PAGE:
American and Canadian collision repair markets are already oversaturated, and new advances in vehicle technology and materials will force some shops out of business, a Mitchell…
Progressive, the fourth-largest auto insurer in the U.S., saw increases in auto premiums written, auto insurance profitability, and overall revenue in 2014 — and the company’s underwriting business was proportionally more profitable than its other top 4 competitors.
Progressive’s personal lines segment — which is 92 percent private passenger auto — saw a combined loss ratio of 93.3 percent in 2014, a slight improvement from 93.4 in 2013, it said in a summary report to shareholders.
A combined ratio is generated by the sum of expenses and claims payouts divided by premiums. Insurers want it as low as possible. Reaching 100 percent means the insurer broke even; anything higher means they lost money being in the car insurance business.
However, being able to use premium dollars as a bankroll for investments until a claim is filed can — and frequently does –put an insurer whose claims and expenses exceeded premiums back into the black. All of the auto insurance Big 4 (in terms of market share) made money in 2014.
No. 3 Allstate’s combined ratio for vehicle insurance was 94.7 percent for the entire year, but subsidiaries Esurance and Encompass both ended the year with ratios in the red. No. 1 State Farm also lost money on its auto business in 2014.
Berkshire Hathaway, which owns No. 2 Geico, came in at 94.3 in earnings information last week.
It’s unclear if this margin will stay or if Progressive would look at lowering premiums and raising the consolidated combined ratio to attract new business. The company is very focused on bundling policies to keep consumers from leaving for competitors with more diverse offerings, and it made an $875 million deal for home insurer ASI announced in December.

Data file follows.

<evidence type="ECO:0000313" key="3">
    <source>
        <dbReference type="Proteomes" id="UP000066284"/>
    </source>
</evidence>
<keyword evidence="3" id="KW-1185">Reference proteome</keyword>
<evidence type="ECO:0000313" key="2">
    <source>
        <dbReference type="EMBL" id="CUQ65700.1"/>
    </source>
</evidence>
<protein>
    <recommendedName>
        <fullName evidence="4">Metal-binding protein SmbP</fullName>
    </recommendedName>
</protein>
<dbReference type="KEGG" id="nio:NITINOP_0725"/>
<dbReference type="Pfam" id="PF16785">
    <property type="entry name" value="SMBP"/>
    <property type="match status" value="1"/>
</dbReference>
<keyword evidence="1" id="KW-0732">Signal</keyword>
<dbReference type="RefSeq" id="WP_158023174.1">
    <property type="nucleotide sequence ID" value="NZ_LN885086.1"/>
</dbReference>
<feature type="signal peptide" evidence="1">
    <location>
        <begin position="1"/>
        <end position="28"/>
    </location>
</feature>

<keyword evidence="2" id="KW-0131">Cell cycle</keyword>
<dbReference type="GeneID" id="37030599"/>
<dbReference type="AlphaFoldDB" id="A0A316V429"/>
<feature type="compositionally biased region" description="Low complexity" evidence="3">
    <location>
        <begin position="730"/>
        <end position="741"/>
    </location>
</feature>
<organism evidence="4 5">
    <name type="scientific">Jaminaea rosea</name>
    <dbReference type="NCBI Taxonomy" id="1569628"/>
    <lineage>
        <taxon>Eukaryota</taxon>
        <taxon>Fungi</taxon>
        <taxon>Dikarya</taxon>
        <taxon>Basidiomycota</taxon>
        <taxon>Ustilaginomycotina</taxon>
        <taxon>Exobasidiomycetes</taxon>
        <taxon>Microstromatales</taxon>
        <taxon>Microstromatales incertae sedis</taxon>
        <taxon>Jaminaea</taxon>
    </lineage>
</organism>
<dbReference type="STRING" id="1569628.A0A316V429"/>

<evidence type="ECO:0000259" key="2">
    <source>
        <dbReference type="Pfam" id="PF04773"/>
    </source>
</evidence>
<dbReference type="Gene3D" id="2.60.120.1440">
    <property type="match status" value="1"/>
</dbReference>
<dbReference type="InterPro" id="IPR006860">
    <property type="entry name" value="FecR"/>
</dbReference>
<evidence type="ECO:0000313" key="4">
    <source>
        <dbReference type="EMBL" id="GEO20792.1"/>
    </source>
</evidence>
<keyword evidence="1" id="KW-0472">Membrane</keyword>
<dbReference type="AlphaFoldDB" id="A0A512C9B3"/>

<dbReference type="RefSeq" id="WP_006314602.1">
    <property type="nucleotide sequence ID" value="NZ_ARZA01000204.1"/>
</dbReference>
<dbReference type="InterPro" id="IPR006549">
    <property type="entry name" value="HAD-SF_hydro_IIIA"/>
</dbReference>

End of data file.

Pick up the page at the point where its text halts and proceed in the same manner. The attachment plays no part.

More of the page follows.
Asked if the consolidated ratio could rise toward 96 to accomplish this in the direct market, CEO Glenn Renwick said on a conference call Wednesday he was amenable to it so long as there was a growth potential.
“I have quite a physical reaction to going over 96,” he said, “So that won’t happen by design.”
Chief Financial Officer Brian Domeck said on the call it could be worth spending more on advertising — and therefore driving up the ratios — so long as quotas for new and returning policies were reached.
For collision repairers, ratios closer to 100 could mean a tighter rein on claims to offset lower premium revenue or more advertising spending.
Overall, Progressive made a net $1.3 billion last year, the company said in its annual report. In personal lines, it took in $16.6 billion, up 8 percent, and ended up with a profit of $1.1 billion.
Reducing Progressive’s underwriting profit was increases in claim size, notably 7 percent growth personal injury claim costs; properry damage coverage grew 5 percent, and collision grew 3-4 percent. The number of accidents stayed flat, Progressive said.
Progressive indicated its real cost driver was medical care — which makes sense, since you can’t “total” a person the way you can a car, and the potential for fraud is larger.
“It is a challenge to estimate future severity, especially for bodily injury and (personal injury) claims, but we continue to monitor changes in the underlying costs, such as medical costs, health care reform, and jury verdicts, along with regulatory changes and other factors that may affect severity,” Progressive wrote in its annual report.
So while auto claims did increase — probably because repairs continue to get more complicated given that accidents stayed flat — insurers are more worried about health care and tort lawyers than collision repair.
Progressive, March 2, 2015
Progressive, March 2, 2015
Featured image: Wall Street. (JaysonPhotography/iStock/Thinkstock)